So I would expect you to do no housework during the day beyond cleaning up any dishes you use for meals or snacks, just like if you were in an office. N

RandomMess Tue 30-Jun-20 18:11:07

You should have equal leisure time over the course of a week/fortnight...

ImFree2doasiwant Tue 30-Jun-20 18:13:31

You shouldn't really be doing any of that in your working hours, but I think things like a load of washing or dishwasher van easily be fit in while making a cuppa for example.

arethereanyleftatall Tue 30-Jun-20 18:15:25

Arguing about this, being competitive about who is tireder and treating each other like this is route 1 to divorce in x years time.

eausolovely Tue 30-Jun-20 18:22:08

Babe you are doing more than enough! I haven't left my desk all day and have achieved zero housework! The way I see it you couldnt have done any of that if you were in the office so he has no place to moan. Its probably because he doesn't see the amount of work you do for your job as he isn't there.

Disneyprincess99 Tue 30-Jun-20 18:22:19

All of the housework I did was done before nursery drop off (so 6 - 7) or as I was grabbing a quick drink and lunch (which was eaten at my desk)

I am expected to be working those hours, my workload is very busy at the moment so I do quite often need to spend some time after work as well finishing off bits.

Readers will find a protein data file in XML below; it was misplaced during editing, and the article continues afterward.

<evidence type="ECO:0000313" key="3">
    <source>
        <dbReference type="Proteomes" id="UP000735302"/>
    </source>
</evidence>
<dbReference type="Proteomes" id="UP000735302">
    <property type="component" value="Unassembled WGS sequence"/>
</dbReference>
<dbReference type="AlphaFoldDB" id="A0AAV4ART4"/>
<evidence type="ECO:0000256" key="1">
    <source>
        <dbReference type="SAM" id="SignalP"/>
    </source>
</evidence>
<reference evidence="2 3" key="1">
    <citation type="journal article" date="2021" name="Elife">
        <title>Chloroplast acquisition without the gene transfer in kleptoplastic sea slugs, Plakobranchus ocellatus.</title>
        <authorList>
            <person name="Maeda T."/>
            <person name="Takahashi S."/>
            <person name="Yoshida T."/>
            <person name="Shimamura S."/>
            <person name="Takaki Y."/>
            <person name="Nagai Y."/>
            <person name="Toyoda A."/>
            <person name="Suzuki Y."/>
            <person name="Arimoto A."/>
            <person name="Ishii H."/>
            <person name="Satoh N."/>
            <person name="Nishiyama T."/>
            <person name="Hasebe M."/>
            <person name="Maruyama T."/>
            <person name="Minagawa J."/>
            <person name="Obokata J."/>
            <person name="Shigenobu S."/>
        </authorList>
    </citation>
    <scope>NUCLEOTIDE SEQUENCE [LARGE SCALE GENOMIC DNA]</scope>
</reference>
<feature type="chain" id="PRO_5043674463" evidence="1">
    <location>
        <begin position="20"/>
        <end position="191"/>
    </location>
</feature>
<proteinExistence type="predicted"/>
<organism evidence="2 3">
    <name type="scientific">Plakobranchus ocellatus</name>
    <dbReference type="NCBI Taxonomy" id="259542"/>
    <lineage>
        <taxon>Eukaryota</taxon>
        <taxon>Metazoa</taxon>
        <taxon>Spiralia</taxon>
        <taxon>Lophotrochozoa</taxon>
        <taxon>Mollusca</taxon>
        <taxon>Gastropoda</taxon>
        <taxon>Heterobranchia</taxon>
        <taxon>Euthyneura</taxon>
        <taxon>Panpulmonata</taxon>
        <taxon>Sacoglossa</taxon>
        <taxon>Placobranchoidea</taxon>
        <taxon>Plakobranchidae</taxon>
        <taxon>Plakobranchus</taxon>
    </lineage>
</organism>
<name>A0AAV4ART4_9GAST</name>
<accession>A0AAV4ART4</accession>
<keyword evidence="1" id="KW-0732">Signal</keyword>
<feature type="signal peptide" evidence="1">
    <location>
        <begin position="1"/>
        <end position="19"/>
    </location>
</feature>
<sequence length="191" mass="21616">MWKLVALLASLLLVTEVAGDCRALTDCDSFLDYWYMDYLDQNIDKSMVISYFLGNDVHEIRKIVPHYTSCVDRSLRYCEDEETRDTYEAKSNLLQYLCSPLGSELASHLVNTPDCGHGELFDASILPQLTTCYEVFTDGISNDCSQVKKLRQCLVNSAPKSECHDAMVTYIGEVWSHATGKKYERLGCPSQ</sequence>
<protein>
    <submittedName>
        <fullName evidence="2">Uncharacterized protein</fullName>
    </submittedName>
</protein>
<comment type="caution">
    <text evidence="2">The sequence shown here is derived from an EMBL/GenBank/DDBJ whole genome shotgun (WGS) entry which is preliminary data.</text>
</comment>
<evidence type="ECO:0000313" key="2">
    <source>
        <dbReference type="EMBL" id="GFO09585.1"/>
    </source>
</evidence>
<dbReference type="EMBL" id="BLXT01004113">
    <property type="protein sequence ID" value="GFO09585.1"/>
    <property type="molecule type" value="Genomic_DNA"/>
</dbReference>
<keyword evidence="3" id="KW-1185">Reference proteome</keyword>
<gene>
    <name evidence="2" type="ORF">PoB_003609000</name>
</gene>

Dh works 7 - 2, 10 minute commute. Home by 230 latest and pretty much sits down. Will occasionally cook dinner. Doesn't do any work outside of work hours and doesn't understand my job can't always be left dead on 430.

OP’s posts: |
QueenArseClangers Tue 30-Jun-20 18:25:37

So he’s a lazy fucker?

RedskyAtnight Tue 30-Jun-20 18:26:47

If I were working in the office, I'd expect to sort the dishwasher and washing (washed overnight) and leave the kitchen tidy before I went out. So the only extra thing on your list is tidying the living room (which I'd probably do in the evening).

Was the recycling a priority (i.e. being collected today)? If so, perhaps this is a case of you doing the "wrong" things, not how much you've done. Does DH pick up an equal amount of housework/childcare?

TooTiredTodayOk Tue 30-Jun-20 18:30:00

Have you posted about him before? This is familiar, even down to your working hours. He gets annoyed if you work even a few minutes past your finishing time?

If it's you again, he's still a cock.